I am actually afraid to write a review about this film. I don't want to say anything that will be taken out of context and will make my readers not want to see this film. So I will be as direct and straightorward as possible. V/H/S/ will be the BEST HORROR FILM OF THE YEAR! and is a MUST SEE! Now, with that out of the way, let me tell you a little more about this film. I have been following this film as an avid reader of Bloody-Disgusting.com. When I found out it was coming to town I was ecstatic. The film is a found-footage anthology. V/H/S/ shakes for the first five minutes...get over it, because the storytelling that comes after is worth the small headache. With 6 different directors that include Ti West (HOUSE OF THE DEVIL), Adam Wingard (A HORRIBLE WAY TO DIE), David Bruckner (THE SIGNAL), Joe Swanberg, Simon Barrett, Glenn McQuaid (I SELL THE DEAD), and the directing team Radio Silence, the talented line-up is what makes this film work. These directors love the genre and show it through the terrifying stories that make up V/H/S/. All of the segments in V/H/S/ are unconventional in the best way. Watching the film could be compared to reading a horror anthology; each segment is so different but they come together as one. I will not spill on each segment because the less you know, the better. It would be so easy for this film to become some sort of torture porn snuff film that Hollywood likes to dump shitloads of money into, and I was afraid that is what I got myself into. There is nudity in a scene where a girl is being taped without her knowing; I was afraid this would be where they lost me, but the scene turns out to be very comedic. Each segment is a little too long, but the viewer is already on the ride, and the next drop is right around the corner, so get to the edge of your seat and throw your motherfucking hands up, because this is the ride of 2012. I just want to say thank you to the filmmakers and Brad Miska at Bloody-disgusting.com for making a great film.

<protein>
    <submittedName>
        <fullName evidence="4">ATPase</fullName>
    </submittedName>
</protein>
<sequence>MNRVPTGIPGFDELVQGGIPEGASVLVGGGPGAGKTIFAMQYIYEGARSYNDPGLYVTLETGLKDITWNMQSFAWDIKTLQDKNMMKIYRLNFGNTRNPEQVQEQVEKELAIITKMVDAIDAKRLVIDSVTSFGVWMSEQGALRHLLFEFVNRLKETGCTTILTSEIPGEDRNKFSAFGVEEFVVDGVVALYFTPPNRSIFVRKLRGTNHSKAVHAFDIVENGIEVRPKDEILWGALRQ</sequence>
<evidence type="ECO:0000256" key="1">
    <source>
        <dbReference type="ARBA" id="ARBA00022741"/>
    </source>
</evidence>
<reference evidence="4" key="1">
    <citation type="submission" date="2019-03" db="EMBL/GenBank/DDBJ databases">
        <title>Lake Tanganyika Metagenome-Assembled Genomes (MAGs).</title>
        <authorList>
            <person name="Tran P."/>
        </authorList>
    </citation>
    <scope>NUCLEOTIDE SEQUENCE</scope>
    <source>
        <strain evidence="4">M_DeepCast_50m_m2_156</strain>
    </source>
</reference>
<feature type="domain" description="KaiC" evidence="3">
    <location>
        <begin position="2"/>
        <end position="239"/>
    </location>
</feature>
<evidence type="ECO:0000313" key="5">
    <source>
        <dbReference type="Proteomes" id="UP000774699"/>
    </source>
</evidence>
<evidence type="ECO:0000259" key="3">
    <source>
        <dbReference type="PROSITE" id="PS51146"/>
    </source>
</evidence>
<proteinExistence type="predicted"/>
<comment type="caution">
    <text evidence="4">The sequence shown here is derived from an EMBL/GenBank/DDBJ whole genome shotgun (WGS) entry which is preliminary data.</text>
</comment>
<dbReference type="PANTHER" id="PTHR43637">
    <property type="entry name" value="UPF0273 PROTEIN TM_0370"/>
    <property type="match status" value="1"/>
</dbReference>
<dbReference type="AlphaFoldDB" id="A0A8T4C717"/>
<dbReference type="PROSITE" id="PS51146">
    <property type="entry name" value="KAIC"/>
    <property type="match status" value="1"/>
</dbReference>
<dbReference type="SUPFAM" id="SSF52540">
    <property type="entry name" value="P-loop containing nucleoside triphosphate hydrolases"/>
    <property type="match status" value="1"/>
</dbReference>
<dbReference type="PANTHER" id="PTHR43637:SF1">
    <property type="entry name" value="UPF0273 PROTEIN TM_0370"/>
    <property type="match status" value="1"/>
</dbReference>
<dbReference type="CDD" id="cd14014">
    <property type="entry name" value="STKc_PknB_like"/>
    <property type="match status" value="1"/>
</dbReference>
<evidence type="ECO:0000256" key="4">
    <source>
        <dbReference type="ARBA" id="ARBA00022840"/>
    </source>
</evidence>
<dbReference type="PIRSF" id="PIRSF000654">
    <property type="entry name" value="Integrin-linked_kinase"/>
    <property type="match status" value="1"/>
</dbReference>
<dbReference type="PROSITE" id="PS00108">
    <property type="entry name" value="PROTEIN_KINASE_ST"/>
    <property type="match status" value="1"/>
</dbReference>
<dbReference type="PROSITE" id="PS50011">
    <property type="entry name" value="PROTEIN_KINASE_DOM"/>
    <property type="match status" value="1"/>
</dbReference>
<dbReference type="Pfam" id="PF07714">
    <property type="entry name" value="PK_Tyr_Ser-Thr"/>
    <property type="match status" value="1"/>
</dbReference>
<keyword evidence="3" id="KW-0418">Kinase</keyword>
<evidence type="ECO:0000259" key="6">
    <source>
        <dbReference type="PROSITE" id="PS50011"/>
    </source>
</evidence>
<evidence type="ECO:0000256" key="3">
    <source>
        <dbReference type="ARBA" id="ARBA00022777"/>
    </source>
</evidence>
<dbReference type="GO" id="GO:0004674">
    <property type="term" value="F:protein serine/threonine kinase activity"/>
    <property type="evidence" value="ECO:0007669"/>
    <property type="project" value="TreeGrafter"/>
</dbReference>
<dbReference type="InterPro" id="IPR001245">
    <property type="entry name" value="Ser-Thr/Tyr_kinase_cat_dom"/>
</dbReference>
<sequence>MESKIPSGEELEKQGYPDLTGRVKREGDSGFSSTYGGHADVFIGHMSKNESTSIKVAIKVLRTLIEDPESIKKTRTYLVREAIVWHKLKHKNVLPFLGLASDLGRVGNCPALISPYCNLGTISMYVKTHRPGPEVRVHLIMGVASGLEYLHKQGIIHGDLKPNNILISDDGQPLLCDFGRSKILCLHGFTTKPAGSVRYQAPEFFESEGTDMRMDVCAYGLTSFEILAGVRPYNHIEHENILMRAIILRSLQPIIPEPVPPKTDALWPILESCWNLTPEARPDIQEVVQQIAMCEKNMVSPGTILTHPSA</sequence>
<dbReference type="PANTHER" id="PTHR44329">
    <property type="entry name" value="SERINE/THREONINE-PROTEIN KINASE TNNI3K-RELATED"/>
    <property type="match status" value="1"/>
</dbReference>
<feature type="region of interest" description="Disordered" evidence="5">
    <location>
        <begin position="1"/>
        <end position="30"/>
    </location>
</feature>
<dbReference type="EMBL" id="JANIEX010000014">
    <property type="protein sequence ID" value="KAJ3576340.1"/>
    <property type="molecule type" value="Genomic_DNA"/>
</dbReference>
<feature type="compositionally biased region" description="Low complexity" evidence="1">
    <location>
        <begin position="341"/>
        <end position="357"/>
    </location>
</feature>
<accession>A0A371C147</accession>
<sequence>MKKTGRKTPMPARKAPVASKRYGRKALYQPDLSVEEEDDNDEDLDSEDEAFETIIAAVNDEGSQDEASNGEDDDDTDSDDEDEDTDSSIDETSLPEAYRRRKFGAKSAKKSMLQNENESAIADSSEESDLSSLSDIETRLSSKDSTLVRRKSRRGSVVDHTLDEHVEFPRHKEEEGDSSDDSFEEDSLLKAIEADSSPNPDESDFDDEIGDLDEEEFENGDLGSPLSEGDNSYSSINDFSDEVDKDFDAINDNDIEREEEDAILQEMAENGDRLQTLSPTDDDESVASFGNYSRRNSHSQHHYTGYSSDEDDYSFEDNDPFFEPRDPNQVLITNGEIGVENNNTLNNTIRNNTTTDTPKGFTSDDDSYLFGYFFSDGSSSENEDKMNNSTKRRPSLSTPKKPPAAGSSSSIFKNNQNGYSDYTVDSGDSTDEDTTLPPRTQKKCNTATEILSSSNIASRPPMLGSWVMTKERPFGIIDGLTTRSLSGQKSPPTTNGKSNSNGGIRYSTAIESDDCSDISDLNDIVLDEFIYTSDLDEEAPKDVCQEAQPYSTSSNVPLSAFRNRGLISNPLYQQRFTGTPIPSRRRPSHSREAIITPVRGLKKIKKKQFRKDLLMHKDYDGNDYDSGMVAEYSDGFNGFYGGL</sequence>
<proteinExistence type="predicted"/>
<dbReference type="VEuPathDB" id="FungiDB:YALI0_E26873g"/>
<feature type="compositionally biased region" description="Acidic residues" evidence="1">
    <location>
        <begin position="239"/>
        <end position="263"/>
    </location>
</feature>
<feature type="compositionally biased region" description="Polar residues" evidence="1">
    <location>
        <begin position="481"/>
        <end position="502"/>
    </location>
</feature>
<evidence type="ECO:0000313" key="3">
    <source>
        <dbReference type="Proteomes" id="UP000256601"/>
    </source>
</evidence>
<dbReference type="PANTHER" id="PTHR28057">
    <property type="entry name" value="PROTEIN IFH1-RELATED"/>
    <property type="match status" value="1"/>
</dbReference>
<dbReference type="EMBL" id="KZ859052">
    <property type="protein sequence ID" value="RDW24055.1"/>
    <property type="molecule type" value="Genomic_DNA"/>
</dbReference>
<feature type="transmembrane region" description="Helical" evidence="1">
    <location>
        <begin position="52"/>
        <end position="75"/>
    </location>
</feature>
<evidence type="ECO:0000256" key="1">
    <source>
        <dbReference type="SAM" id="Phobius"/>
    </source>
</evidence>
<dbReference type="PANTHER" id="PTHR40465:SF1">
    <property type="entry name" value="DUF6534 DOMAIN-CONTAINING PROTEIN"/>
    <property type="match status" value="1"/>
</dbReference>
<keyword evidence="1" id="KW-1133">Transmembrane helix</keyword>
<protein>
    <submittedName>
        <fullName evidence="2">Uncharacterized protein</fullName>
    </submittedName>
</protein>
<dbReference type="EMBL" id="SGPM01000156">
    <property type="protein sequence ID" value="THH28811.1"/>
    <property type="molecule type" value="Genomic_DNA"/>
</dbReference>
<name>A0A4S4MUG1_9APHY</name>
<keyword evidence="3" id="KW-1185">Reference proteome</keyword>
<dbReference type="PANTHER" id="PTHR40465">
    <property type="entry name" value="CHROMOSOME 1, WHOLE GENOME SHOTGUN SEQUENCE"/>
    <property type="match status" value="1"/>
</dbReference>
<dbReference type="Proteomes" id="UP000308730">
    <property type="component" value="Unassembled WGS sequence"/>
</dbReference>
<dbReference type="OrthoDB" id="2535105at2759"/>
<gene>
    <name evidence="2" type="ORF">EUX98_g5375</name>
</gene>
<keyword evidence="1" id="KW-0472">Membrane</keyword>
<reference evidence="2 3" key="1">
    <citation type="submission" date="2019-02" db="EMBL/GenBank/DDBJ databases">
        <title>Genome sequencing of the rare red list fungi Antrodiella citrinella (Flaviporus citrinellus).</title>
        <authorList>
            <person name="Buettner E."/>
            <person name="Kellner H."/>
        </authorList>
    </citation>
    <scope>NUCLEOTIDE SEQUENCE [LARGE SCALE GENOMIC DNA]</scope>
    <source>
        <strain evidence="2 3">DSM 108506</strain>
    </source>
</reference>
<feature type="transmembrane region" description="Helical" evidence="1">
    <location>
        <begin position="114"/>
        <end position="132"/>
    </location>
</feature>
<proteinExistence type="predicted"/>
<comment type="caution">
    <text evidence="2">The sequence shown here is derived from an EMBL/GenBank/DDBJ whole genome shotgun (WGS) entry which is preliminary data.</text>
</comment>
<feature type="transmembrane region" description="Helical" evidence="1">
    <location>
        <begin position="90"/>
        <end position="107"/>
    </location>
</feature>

OnDemand August 31st and In Theaters October 5th.
New on DVD from Brain Damage Films/Midnight Releasing!
MOURNING WOOD (2010)Directed by Ryan Convery
Written by Ryan Convery, Erik Johnson, Ryan Convery, Marc Guild, Ed Gutierrez, Erik Johnson
Starring Ed Gutierrez, Erik Johnson, Marc Guild, Zack Brown, Ryan Convery, Ryan Clark, Nick Brown
Reviewed by Ambush Bug
A raunchy fun premise and a wicked sense of humor saves this low budgeter from the abyss. MOURNING WOOD isn’t subtle with its humor, but there’s always a place for grossout horror comedies here at AICN HORROR.
Though most of the actors mumble through their lines amateurly, some of the lines that do come through are pretty funny in a stoner/slacker sort of way. This film about a local infomercial inventor whose snake oil concoctions cause a sexual zombie apocalypse is as in your face as it gets. Though the theme is explored in an ultra serious/ultra disgusting manner in Garth Ennis’ extreme comic CROSSED, here it’s explored in a more goofy manner.
As horndog zombies roam the countryside, humping anything and passing the infection through enormous splooges that splatter over the face of their victims (yeah, you read that right), a group of slackers must set down the bong and band together if they’re going to survive undoused by toxic zombie semen.
If that last paragraph offends, MOURNING WOOD is definitely not for you, but the stoner laughs are fun, the claymation opening credits are inspired, and the tone is right for a gross good time, if you don’t mind crass, low fi humor.
New on DVD from Brain Damage Films/Midnight Releasing!
DEADTIME (2012)Directed by Tony Jopia
Written by Stephen Bishop